News updates from a fictional town have become a must-listen for a fanbase craving their fortnightly fix of alien incursions, vengeful spirits and hovering cats
Mysterious hooded figures in the town square. Inexplicable lights in the sky. Local traffic updates. Welcome To Night Vale might be one of the most popular podcasts in the world, but everything about it remains resolutely odd. It's an unsettling radio drama masquerading as a local community news programme. Imagine the overwhelming cosmic dread of Hp Lovecraft, served up in a style not entirely dissimilar to BBC Look North.
Hypnotic and darkly funny, Welcome To Night Vale belongs to a particular strain of American gothic that encompasses The Twilight Zone, Stephen King and Twin Peaks, with a bit of Tremors thrown in. The setting is a sleepy-yet-creepy desert town where every conspiracy theory is real, but it's not really a big deal; the residents just »
- Graeme Virtue
Over the past few years, writer J. Michael Straczynski has jumped genres from Marvel's Thor in 2011 to Underworld: Awakening in 2012 and World War Z last year. Now he's heading into straight-up sci-fi territory with an adaptation of Repent, Harlequin! Said the Ticktock Man, a story published by Harlan Ellison in Galaxy Magazine back in 1965. In a completely regulated society, where being a minute late here and there shortens your life accordingly, the Ticktock Man is king; Harlequin is the jellybean joker who wants to knock him from his perch. This is the first time the author has allowed his story to be adapted. Ellison himself is a veteran of anthology series like "The Twilight Zone" and "The Outer Limits," not to mention "Star Trek." Deadline says the author only agreed to give Straczysnki the rights to his story (which won the 1966 Hugo Award and 1965 Nebula Award) after he delivered a finished screenplay for approval. »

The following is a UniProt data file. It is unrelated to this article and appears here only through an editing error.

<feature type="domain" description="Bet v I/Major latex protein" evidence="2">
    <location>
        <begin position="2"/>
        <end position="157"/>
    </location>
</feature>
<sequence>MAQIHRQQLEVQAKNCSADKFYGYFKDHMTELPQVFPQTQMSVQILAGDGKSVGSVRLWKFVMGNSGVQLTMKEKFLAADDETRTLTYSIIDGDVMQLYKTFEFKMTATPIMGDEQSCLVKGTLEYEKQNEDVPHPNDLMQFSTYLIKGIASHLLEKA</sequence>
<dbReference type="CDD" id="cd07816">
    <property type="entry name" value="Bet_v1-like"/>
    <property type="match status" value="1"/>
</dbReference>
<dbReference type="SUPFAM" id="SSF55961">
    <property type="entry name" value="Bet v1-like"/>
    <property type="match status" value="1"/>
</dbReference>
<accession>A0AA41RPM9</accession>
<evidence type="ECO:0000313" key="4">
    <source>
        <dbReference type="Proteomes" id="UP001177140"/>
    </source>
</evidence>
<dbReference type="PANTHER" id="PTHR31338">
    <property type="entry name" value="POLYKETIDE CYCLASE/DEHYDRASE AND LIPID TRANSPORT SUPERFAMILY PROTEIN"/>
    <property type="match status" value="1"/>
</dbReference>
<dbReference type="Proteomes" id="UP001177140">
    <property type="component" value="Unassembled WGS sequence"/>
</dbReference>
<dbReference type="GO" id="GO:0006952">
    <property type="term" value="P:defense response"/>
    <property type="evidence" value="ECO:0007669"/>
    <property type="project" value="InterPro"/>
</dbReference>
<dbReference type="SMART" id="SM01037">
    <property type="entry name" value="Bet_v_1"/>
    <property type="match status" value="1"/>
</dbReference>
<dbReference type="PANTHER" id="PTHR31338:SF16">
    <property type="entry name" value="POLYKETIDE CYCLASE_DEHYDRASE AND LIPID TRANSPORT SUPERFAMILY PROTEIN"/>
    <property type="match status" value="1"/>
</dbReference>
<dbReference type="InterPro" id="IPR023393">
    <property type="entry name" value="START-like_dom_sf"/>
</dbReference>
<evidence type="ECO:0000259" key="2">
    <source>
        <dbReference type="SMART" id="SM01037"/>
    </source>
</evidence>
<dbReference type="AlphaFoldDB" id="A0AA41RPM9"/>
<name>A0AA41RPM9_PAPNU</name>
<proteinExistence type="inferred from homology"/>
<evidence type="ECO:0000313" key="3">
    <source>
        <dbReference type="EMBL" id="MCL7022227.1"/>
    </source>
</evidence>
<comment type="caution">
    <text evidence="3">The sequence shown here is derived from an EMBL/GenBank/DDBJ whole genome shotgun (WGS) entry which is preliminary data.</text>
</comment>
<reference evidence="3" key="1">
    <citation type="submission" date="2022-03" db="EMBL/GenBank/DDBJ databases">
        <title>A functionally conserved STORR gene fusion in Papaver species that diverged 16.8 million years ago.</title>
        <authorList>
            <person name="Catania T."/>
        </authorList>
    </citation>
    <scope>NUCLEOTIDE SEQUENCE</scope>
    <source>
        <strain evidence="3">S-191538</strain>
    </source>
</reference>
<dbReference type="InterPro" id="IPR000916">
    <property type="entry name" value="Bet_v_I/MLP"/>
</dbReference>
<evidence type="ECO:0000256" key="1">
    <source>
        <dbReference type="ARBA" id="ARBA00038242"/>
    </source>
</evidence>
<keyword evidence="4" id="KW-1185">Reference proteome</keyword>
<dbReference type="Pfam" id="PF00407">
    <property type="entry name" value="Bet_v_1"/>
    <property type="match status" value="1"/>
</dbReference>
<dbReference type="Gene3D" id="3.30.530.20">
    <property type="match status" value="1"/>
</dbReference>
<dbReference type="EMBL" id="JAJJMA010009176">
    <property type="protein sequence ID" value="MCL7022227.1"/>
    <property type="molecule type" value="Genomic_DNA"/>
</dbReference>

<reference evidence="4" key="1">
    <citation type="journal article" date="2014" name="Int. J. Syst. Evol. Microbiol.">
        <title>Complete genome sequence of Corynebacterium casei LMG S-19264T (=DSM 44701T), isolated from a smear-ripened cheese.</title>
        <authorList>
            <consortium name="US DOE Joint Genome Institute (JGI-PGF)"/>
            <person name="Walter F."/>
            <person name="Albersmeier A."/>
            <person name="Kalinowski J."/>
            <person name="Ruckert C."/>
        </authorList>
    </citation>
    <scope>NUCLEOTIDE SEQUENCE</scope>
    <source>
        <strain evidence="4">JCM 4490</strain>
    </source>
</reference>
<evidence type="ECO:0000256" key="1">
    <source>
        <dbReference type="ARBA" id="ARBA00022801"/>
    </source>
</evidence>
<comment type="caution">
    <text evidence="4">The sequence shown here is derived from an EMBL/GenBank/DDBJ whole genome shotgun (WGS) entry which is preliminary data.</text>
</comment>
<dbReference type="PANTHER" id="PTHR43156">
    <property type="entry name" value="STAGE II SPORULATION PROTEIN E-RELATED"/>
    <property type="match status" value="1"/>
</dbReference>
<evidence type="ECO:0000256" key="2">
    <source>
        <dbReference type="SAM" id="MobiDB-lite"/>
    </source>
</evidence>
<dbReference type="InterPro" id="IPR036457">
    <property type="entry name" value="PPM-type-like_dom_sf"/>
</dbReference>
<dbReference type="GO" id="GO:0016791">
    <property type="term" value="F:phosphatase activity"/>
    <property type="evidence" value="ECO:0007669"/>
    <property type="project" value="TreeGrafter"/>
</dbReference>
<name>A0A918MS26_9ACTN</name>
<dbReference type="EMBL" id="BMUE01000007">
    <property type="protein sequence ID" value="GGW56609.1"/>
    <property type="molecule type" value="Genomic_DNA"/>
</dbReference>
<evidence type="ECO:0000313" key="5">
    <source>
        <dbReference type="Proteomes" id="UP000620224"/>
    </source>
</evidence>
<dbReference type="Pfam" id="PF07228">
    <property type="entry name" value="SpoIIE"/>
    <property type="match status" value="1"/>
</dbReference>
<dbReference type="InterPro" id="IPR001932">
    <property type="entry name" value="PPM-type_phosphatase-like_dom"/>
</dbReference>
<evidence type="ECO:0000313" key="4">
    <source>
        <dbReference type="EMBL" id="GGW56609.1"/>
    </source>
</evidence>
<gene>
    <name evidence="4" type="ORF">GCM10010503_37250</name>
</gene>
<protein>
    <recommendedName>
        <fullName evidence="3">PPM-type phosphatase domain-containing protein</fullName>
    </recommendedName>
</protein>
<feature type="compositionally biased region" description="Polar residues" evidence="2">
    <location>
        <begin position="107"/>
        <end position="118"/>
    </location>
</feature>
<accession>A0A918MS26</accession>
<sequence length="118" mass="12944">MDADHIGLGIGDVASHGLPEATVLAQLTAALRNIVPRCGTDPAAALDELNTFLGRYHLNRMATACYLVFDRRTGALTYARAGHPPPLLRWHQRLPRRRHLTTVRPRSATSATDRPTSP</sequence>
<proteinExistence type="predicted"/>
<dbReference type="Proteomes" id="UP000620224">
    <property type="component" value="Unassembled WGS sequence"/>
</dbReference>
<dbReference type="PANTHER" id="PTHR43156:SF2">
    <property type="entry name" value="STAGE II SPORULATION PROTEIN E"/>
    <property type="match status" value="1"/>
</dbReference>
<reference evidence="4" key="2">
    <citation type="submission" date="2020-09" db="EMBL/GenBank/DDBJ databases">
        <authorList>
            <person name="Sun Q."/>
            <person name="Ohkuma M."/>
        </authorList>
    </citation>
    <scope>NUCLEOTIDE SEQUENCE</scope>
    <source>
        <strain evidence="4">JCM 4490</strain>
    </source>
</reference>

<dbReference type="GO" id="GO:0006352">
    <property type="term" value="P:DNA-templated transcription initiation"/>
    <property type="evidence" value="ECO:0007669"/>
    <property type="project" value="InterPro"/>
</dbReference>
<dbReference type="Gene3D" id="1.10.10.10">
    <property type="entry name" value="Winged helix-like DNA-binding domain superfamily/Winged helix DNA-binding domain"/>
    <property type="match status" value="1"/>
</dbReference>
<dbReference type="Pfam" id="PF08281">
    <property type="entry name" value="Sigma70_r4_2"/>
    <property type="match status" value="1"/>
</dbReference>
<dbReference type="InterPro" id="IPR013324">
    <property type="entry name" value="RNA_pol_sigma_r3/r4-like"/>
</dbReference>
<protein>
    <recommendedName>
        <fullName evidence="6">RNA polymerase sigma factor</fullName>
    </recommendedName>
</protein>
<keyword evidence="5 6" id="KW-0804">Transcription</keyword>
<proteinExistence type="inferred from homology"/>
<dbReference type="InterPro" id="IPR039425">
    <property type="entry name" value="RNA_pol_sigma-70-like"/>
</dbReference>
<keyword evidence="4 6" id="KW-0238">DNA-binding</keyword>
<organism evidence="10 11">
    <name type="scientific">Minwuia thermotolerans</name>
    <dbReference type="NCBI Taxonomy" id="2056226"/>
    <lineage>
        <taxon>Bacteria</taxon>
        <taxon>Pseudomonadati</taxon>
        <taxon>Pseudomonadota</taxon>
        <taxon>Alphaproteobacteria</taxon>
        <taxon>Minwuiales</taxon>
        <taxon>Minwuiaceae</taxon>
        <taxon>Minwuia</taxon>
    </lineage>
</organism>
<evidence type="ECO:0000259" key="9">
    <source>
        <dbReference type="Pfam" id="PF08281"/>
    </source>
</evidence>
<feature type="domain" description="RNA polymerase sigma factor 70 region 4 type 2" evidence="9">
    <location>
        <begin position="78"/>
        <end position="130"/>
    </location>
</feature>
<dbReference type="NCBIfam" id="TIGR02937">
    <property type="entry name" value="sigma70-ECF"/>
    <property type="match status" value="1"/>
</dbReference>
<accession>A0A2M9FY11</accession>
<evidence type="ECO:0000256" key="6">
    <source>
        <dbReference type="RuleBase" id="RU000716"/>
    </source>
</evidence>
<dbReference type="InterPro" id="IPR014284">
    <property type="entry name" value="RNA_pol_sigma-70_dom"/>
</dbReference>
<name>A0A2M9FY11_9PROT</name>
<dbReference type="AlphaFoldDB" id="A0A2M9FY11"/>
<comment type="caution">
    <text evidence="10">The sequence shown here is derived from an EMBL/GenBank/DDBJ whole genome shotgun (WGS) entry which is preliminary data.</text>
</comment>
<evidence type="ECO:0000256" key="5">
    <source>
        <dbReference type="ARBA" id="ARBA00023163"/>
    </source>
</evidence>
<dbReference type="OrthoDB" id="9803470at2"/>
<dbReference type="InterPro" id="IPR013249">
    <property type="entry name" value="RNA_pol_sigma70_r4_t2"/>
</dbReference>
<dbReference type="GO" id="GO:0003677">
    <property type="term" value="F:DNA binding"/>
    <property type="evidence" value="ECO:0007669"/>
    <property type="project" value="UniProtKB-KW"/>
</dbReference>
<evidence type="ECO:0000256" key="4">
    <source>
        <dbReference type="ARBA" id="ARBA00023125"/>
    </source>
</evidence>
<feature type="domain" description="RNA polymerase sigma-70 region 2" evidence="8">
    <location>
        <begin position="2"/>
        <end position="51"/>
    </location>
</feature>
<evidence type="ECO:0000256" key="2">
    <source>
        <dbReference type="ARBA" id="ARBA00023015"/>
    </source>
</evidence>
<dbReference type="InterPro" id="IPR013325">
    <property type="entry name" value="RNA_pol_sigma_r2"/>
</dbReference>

- Ethan Anderton
Damon Lindelof returns to the world of television this summer with a novel concept — literally and figuratively. The Lost co-creator is adapting Tom Perrotta’s 2011 bestseller The Leftovers into an HBO drama series (starring Justin Theroux, Liv Tyler, and Amy Brenneman, among others) that follows the residents of New York town three years after a rapture-like event whisked away 140 million people across the globe. Pick up a copy of EW’s 2014 Preview Issue to steal a glance at a script page from the first episode, which is directed by Peter Berg (who is also an executive producer on the show). Below, »
- Dan Snierson
17 items from 2014